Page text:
Battle Over The Ballot Box Determines Solar Future

Sep 4, 2015

Solar power has always been popular in the Sunshine State and as the costs come down, interest in the clean energy alternative is heating up. And so is the political battle for control of the market.

There debate over solar power is heating up.

Imagine you go into the voting booth to decide the future of solar power in Florida. This is mostly the information you would have to go on for three proposed constitutional amendments.

First, Floridians for Solar Choice…

“This is not big business, this is mom and pop. This is the young couple, this is the retired couple, this is people who live in their own home for the last 30 years, and who want a better style of living. They need a choice. And the only way for them to have that choice is for us to change the laws in the state of Florida.”

Next, Consumers for Smart Solar…

“Most of us agree, solar energy is an important part of Florida’s future. And in 2016 Florida voters might even find two solar amendments on their ballots. But be warned. There are some big differences between these two ideas…”

Finally, the latest proposal by Republican Senator Jeff Brandes of Sarasota.

“Solar installations being taxed on commercial properties are part of the ad valorem tax, so, the property value of that facility. And then, many properties today don’t want to buy the systems, they simply want to lease them, so we would get rid of that intangibles tax on that leased property.”

Here’s what it means.

Brandes is filing a joint resolution that would allow companies to install solar panels on consumers’ roofs without paying taxes on the equipment. And your property taxes wouldn’t go up because your solar house is worth more.

California-based Solar City, one of the largest solar companies in the nation, says it avoids the Sunshine State because of those taxes. Brandes says he talked to solar companies when he wrote the legislation.

“You know, I think the next 10 or 15 years for Florida, you’re going to see a substantial shift toward solar, and we need to align our laws in preparation for that shift.”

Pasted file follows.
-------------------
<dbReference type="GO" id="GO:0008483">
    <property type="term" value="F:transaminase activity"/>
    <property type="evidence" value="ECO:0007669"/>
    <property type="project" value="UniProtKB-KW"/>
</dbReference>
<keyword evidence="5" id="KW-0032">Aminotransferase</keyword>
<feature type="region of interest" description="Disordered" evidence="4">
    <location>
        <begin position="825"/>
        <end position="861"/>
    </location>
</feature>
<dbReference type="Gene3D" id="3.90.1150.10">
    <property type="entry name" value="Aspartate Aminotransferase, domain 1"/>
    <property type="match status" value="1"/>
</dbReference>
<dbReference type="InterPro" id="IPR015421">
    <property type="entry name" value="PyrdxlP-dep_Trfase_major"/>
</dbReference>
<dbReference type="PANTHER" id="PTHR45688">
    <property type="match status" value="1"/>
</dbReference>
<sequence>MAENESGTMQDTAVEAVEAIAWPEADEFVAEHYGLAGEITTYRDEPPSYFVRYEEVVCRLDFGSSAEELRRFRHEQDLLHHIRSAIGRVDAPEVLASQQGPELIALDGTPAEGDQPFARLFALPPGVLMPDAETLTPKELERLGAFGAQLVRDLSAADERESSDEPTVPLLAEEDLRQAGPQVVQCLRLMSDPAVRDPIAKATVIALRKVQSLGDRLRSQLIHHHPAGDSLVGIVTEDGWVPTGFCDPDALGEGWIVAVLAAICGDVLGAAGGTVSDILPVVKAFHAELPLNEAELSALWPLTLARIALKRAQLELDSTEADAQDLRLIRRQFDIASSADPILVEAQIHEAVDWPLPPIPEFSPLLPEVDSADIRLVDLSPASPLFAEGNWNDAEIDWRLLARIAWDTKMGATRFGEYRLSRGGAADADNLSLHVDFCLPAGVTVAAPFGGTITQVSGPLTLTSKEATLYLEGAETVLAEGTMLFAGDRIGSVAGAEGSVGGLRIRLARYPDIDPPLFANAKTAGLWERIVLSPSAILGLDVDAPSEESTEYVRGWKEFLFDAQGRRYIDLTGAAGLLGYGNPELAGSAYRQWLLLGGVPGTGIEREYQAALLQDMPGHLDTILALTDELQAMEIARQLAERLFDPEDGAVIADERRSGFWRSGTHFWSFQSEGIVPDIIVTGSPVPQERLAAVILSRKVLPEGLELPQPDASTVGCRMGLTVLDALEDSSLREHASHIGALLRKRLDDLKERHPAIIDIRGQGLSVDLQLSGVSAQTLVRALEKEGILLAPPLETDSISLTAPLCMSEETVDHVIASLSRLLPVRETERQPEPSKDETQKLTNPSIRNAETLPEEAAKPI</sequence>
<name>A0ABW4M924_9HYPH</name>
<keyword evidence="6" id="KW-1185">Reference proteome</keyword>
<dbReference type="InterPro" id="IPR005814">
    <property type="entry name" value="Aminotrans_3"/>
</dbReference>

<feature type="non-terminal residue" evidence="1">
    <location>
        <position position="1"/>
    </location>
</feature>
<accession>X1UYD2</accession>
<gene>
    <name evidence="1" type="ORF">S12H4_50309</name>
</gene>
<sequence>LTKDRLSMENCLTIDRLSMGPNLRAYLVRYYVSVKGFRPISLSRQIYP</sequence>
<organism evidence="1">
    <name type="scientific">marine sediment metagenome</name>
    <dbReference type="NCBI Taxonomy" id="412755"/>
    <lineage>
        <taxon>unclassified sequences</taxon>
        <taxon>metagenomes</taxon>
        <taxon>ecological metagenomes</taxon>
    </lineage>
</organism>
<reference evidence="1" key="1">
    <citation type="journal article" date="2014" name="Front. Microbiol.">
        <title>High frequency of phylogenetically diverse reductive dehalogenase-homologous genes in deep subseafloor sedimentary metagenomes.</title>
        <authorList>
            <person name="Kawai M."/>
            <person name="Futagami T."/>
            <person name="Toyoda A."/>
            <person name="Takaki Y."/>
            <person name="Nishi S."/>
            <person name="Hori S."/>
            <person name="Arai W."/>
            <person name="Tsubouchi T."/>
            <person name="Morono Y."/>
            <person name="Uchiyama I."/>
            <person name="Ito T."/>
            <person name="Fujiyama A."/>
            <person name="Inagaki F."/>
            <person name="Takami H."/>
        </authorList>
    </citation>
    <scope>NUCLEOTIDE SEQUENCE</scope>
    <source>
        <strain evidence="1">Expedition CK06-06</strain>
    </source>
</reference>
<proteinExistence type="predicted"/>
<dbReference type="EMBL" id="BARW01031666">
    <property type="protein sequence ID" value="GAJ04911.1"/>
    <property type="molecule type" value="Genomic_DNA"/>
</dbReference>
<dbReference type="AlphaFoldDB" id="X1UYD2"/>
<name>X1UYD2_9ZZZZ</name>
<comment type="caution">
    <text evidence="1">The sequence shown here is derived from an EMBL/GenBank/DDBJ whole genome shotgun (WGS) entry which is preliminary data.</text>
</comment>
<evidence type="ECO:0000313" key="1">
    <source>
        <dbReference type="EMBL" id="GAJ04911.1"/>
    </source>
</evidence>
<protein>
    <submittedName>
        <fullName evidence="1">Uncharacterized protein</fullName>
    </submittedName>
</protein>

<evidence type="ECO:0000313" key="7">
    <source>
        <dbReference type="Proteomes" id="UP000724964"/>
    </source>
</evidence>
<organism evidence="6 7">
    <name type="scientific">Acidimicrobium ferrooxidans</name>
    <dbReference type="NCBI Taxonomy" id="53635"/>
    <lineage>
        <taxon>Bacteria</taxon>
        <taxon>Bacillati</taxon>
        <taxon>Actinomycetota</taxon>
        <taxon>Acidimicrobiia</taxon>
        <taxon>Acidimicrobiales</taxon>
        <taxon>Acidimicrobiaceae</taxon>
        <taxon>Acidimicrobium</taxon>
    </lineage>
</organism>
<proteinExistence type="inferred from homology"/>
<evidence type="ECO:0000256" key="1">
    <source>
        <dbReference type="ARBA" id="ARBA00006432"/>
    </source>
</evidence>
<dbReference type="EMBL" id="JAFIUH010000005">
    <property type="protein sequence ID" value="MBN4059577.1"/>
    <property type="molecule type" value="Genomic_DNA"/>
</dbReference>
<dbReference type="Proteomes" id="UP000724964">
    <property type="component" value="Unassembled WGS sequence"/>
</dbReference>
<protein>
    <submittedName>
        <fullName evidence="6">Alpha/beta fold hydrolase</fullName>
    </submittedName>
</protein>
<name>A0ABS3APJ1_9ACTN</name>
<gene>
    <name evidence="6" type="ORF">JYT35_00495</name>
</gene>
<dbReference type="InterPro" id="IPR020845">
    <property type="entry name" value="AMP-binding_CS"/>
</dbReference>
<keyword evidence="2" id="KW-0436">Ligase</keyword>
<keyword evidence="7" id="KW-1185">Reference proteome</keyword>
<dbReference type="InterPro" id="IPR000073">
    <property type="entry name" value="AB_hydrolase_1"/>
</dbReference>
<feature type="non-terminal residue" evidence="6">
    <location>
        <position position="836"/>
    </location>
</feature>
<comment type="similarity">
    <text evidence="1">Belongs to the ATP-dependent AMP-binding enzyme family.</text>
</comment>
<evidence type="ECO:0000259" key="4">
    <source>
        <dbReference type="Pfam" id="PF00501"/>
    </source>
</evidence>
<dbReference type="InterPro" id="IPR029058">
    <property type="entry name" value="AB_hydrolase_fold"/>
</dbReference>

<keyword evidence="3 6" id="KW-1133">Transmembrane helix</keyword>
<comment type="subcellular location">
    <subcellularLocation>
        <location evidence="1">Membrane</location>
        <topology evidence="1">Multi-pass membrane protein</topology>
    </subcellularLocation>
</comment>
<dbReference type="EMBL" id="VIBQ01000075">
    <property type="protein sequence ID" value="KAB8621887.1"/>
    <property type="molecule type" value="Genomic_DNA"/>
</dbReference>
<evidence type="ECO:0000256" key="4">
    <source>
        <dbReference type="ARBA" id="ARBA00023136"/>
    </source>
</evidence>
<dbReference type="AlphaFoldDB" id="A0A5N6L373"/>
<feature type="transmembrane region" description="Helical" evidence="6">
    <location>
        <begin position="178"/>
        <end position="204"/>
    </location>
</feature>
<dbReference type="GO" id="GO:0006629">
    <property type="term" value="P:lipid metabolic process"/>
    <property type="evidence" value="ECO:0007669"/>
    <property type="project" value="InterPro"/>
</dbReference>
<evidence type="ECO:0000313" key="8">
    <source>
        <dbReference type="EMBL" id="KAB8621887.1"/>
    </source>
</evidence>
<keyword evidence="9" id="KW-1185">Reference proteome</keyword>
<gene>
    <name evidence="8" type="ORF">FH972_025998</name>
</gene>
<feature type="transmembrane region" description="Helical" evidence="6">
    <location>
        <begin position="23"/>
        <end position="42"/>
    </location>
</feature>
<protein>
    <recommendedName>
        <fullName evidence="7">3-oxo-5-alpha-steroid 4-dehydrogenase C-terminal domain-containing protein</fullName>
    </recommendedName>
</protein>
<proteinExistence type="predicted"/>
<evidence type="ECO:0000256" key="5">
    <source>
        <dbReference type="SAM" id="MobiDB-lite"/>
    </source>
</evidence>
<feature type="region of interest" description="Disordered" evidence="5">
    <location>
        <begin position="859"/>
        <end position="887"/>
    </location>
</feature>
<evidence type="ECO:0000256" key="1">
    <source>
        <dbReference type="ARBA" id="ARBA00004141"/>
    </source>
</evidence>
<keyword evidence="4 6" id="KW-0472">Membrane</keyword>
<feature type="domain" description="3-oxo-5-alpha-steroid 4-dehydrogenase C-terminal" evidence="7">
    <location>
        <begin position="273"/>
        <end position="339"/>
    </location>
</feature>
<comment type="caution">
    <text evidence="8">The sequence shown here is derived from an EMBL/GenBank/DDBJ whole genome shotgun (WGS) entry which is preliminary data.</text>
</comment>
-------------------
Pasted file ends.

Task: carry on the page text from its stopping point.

Floridians for Solar Choice wants to strip away an even bigger layer of government. Its plan lets solar companies sell small amounts of power – about enough for a single Wal-Mart –without regulators setting the price or defining territories. Picture a landlord installing solar panels and selling the electricity to tenants.

Although Solar Choice could end up on the same ballot with the Brandes proposal, the philosophies match, says Floridians for Solar Choice organizer Stephen Smith. He stresses that his group has not taken a formal stance.

“We would welcome that because again, I think anything that actually encourages the market is an appropriate thing.

Finally, there’s Consumers for Smart Solar.

Smart Solar mainly addresses what its organizers claim would be problems caused by rival Solar Choice. It protects non-solar customers from having to subsidize backup power for solar customers. It also requires regulators to protect consumer rights.

That’s crucial says Smart Solar organizer Matthew Carter, a former utility regulator.

“Fundamentally, here’s what we’re saying. From a context of consumer protection, we’re saying, there has to be some regulatory oversight. And from the way that I’m reading their language, there has to be a statutory, actually a constitutional, exemption from oversight.”

Critics point out Smart Solars’ proposal would change little and asks voters to fix problems that don’t or wouldn’t exist.

The same big utilities backing Smart Solar are asking the Florida Supreme Court to knock rival Solar Choice off the ballot. Utilities argue Solar Choice would wipe out consumer protections.